HISTORY




U. S. HALFTRACKS IN WW II (35 K)


Part I: The "Quad 50" Machine Gun Mount



QUAD MOUNT (27  K)

Here's the basis of all quad 50 arrays, the multiple caliber-.50 machine gun mount, aka the M45 "quadmount," pictured here installed on an M20 trailer. This gun mount was developed by the W. L. Maxon Company at the request of the U.S. Army for light antiaircraft weapons. The turret was tested successfully and immediately adopted by the U. S. Army. The turret was originally equipped with two .50-caliber machine guns but quickly redesigned to mount four guns because of the availability of the .50-caliber Browning machine gun. The gun mount was designed for antiaircraft applications with a capability of a high rate of concentrated fire. The quadmount was originally towed behind a halftrack or other ammunition carriers, but its most popular deployment was in halftracks and 2.5-ton trucks. In the halftrack installation the mount was lifted from the trailer and placed on mounting rings in the half-track. For the 2.5-ton truck installation the M20 trailer was lifted as one unit and secured to the back of the truck. The quadmount weighed approximately 2,500 lbs. The armored pod covers the legs of the gunner. The two handles in the center of the quadmount articulate to traverse and elevate the gun and house the firing triggers. Rotating the handles forward depresses the guns, while rotating back performs elevation. Pushing the left handle forward rotates the quadmount clockwise looking down while pushing the right handle forward rotates the quadmount counterclockwise looking downward. The speed of elevation and traverse is proportional to the amount of movement of the handles. The gun sight is located at the top of the mount. Four 200-round ammunition chests are mounted next to each .50-caliber machine gun. The quadmount will elevate, depress, or traverse at rates up to 60 degrees per second. Quadmounts were used in both the Pacific and European theaters. As enemy aircraft became less plentiful near the end of the war, the quadmount evolved into an antipersonnel weapon. In Europe, when enemy snipers were hidden in trees, it was not unusual to pull up a halftrack and quadmount to counter the threat. Instead of firing at the suspected location of the snipers, the quadmount gunner would aim at the base of the trees and fire. The high concentration of projectiles would literally mow down the trees taking out the snipers along with others at the same time. In the Pacific theater, the quadmount was effective against "dug-in" Japanese positions because of its high rate (450-550 rounds per minute) and high concentration of fire. It was affectionately nicknamed the "meat chopper." (Text and photo courtesy Roberts Armory.)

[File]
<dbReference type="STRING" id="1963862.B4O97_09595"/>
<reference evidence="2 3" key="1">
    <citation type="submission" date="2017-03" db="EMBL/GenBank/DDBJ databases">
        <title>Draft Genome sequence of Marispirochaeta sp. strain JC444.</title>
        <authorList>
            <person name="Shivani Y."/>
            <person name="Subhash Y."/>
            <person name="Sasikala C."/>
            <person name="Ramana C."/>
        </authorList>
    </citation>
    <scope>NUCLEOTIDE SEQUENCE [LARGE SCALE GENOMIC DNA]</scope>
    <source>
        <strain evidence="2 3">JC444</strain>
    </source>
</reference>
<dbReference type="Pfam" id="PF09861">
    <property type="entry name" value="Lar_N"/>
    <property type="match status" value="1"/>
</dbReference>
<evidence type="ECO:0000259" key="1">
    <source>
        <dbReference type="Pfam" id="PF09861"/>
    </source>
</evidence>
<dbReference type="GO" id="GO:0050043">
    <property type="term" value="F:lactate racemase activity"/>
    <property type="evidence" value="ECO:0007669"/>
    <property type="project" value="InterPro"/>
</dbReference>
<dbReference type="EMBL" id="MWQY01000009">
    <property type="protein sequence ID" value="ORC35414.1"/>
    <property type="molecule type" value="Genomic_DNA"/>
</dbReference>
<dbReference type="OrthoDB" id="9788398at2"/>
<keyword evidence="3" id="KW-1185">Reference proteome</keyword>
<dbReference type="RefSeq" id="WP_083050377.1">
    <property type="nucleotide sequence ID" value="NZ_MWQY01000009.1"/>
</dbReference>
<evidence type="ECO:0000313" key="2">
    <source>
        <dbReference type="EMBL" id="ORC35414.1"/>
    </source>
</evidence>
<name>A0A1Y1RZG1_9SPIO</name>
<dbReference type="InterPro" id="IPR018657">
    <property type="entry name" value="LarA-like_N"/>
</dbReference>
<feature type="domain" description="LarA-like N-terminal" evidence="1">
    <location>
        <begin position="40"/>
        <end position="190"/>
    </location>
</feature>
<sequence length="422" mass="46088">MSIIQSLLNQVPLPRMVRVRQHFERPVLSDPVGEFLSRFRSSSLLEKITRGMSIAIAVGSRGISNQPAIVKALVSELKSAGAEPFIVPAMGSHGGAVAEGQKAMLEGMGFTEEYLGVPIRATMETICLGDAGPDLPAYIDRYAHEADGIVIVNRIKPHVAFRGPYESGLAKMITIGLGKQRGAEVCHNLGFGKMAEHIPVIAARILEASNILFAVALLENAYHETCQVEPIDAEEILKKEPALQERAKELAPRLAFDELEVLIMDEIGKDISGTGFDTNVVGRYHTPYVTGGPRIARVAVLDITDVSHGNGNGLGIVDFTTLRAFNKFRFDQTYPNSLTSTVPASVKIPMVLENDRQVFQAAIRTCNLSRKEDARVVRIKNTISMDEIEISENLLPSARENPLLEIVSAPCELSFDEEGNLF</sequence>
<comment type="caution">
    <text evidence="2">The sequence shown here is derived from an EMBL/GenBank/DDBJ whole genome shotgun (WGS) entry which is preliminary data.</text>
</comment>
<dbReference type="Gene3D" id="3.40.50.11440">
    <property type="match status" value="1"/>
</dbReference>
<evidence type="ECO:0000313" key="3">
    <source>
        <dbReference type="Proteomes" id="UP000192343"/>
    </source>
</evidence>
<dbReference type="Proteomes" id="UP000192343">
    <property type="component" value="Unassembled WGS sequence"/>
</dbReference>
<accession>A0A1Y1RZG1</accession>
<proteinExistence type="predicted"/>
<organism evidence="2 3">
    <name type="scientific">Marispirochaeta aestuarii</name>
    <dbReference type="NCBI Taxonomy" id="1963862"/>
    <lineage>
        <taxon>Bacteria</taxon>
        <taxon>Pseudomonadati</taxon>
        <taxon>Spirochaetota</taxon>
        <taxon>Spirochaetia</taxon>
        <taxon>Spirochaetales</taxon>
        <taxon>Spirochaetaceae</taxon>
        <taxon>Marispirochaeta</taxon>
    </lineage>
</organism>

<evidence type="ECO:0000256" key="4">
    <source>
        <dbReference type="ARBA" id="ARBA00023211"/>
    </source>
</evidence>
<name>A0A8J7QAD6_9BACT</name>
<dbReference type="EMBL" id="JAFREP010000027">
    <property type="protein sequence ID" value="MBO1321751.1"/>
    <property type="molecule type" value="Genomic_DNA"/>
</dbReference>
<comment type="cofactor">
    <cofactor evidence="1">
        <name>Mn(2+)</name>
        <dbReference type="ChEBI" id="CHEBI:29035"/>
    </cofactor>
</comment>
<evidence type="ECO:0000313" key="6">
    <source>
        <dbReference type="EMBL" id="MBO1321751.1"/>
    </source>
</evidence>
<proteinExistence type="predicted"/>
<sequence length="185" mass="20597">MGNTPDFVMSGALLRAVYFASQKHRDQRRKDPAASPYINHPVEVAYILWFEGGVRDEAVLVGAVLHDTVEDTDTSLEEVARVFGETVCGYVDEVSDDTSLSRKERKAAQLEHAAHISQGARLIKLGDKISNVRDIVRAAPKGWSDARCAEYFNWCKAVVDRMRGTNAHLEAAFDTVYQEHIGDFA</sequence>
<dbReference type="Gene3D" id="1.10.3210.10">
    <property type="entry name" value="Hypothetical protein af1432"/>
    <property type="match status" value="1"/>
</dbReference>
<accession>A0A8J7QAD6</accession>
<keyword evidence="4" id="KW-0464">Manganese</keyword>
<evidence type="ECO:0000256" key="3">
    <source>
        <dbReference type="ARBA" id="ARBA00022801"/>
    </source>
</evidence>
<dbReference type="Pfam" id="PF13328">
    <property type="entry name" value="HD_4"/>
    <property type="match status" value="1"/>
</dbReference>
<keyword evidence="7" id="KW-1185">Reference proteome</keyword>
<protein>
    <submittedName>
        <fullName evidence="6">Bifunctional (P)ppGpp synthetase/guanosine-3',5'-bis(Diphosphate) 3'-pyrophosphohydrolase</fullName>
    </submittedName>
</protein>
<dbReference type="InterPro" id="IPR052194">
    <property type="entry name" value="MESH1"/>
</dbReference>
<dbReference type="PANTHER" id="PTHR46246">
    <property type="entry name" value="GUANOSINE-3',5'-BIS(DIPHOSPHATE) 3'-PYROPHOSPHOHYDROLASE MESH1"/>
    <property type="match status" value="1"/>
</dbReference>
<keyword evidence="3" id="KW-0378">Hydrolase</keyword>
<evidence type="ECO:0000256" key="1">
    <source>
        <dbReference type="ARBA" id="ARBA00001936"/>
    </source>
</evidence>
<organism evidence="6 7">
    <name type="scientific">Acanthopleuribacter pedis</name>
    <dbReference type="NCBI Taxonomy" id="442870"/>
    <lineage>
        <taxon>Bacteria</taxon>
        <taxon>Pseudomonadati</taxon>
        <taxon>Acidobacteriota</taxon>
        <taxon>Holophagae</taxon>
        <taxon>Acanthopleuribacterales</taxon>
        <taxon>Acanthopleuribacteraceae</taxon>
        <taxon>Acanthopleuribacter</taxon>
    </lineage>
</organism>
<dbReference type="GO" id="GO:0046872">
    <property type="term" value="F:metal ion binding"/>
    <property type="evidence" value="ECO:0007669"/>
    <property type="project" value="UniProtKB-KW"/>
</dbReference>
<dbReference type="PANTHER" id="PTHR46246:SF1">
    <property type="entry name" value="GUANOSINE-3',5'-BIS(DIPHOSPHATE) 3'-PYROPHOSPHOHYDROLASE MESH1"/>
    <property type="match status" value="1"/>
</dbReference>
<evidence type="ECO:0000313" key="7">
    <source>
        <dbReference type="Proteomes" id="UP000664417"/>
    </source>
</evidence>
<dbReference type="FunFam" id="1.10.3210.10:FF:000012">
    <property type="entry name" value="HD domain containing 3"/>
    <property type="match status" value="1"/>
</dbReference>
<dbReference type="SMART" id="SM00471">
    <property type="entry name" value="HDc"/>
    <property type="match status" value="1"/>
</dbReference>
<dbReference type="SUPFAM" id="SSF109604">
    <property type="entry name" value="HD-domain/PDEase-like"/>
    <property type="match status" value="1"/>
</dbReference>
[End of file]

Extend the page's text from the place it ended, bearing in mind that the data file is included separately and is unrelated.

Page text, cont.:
QUAD 50 (17 K)




DEFENDING THE BRIDGE AT REMAGEN (17  K)

A quadmount on trailer downstream from the bridge at Remagen, March 1945.


M16 MGC (24  K)

A restored M16 Multiple Gun Motor Carriage outfitted with a quadmount.


HALFTRACK WITH QUAD 50s (10 K)

A restored 1943 White M16 multiple-gun carriage halftrack.


HALFTRACK WITH QUAD 50s (19 K)

Another restored 1943 M16 multiple-gun carriage.


QUAD 50 CLOSEUP (37  K)

Close-up of Quad .50-caliber M2 heavy barrel air-cooled heavy machine guns mounted on a halftrack.


HALFTRACK WITH QUAD 50s (36 K)

A halftrack sporting quad 50s during the Battle of the Bulge.


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